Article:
These seem like trying times.
There’s the U.S. government, of course. I don’t have to go into more detail for you to understand what I mean. I don’t even have to make any partisan statements. One thing everyone can agree on: something’s broken, and that brokenness triggers suspicion and fear.
As a pastor, I would also say that October more and more is a difficult month for people. I don’t know why; maybe it’s the change of seasons. Other pastors have noticed a change in attitudes around this time, too. People, even church people, act out in anger more, saying or doing things they probably regret later.
I have wondered if the depressing, overarching theme of the month causes some of these disturbances of the soul. I’m personally not crazy about October because Halloween has become such a big deal in our culture, and I feel during the month that I’m constantly inundated with zombies and bloody, evil imagery. If NBC doesn’t stop running those promos for “Dracula” soon, I’m going to have to stop watching the network.
It could be a lot worse, though. As my son is fond of saying, those are all “First World problems.” We’re not surrounded by our enemies, under siege and starving, awaiting an attack that is going to lead to mass slaughter. That’s the situation people have repeatedly found themselves in throughout history; in particular, that’s the position the prophet Jeremiah and the people of Jerusalem found themselves in about 600 years before Jesus Christ was born.
This story is remarkable because of what God said through Jeremiah in the midst of this impending doom. I also love the way Jeremiah personally responded to God’s promises.
Jerusalem clearly was going to fall to the invading Babylonian Empire. In his role as prophet, Jeremiah had said as much, and it did happen. Before the fall, Jewish King Zedekiah imprisoned Jeremiah for daring to say so.
There was more to Jeremiah’s prophecies, however. He also related promises from God that still resonate in our lives today. “The days are surely coming, says the Lord.” Those are the words marking the beginnings of these promises.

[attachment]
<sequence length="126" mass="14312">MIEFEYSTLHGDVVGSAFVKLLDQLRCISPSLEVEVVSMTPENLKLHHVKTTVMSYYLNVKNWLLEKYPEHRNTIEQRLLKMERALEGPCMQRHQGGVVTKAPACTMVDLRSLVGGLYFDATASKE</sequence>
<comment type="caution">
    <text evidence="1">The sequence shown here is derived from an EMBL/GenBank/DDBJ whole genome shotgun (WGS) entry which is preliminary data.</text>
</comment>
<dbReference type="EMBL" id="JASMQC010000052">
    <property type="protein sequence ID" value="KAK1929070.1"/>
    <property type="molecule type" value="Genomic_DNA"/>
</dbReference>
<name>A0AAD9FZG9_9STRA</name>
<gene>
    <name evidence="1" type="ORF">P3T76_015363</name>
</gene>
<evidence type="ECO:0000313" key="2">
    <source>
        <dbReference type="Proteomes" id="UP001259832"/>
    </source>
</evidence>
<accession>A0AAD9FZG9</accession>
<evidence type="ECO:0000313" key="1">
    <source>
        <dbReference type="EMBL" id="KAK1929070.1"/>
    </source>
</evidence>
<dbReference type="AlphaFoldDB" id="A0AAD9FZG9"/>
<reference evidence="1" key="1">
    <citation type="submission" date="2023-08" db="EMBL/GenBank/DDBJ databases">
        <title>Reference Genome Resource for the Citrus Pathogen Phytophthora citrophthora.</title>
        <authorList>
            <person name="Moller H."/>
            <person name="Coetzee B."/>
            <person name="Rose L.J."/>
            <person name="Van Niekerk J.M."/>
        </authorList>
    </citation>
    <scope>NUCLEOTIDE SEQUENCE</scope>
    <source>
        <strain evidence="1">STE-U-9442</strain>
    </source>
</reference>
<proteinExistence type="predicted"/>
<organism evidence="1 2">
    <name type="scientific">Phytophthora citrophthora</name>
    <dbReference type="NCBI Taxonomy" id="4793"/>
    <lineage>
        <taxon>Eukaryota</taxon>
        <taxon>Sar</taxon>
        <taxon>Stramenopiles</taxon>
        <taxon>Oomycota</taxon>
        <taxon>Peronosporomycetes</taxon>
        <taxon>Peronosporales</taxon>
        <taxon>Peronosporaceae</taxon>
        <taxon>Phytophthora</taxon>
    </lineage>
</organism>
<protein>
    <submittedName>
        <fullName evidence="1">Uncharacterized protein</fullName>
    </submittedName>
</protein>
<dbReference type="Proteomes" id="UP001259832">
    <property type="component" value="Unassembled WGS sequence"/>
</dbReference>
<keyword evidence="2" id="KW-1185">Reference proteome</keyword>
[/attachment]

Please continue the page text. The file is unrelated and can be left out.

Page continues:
First, the Lord said, the time of tearing down and punishing what had become a divided, disobedient children of God would end. The people of Israel would return to their homes. And not only that, a new way of relating to God would begin. Rather than being judged as a nation, each person would be judged individually for his or her sins. That is the point of the “sour grapes” verses.
Second, that new way of relating to God would lead to a new covenant, a deeply personal one. “I will put my law within them, and I will write it on their hearts; and I will be their God, and they shall be my people,” Jeremiah said on God’s behalf. There also was a third promise that Jerusalem will one day be remade into a holy place, “sacred to the Lord,” never again to be “uprooted or overthrown.”
Jeremiah even put his money where his mouth was. A cousin came to him, wanting Jeremiah to buy a field in Anathoth, their hometown. Imagine paying valuable silver for a piece of land just as a foreign army is about to take all the land around you—on its face, the transaction looked quite foolish.
Jeremiah bought the field to make a point, however. God’s promises are trustworthy. The land would one day be returned to the Israelites. Jeremiah had the deed of purchase sealed in an earthenware jar so he or his descendants could one day prove ownership of the field in question.
And God’s promises were fulfilled—in fact, they are still being fulfilled—in astounding ways.
For us, these promises were fulfilled most importantly through Jesus Christ. Jesus’ life and death on the cross established that promised personal relationship for us. When Jesus died for our sins, we once again had a path to God. Believe in the effectiveness of his Son’s death and resurrection, and we are once again able to go to a holy God despite our sins.
And there’s more. When we enter that relationship, God’s Holy Spirit begins to work within us. That’s as personal as a relationship can be, God’s Spirit whispering to our spirits. Such interaction changes us and shapes us, re-making us into what God intended us to be.
Those promises from God carried Jeremiah and the children of Israel through conquest and captivity, sustaining them until they were returned to the land. And they likely were clueless as to just how far God would go. The Christ who would come centuries later, and how he would actually make salvation possible for all, was beyond their imaginations.
We should fare much better as we face our First World problems, particularly when we consider the knowledge we have about how God is making all things new. We can look to the Bible for sustenance; we can look to our hearts to see what God is doing, assuming we have faithfully let God in.
Jeremiah’s words are a lesson for any trying times.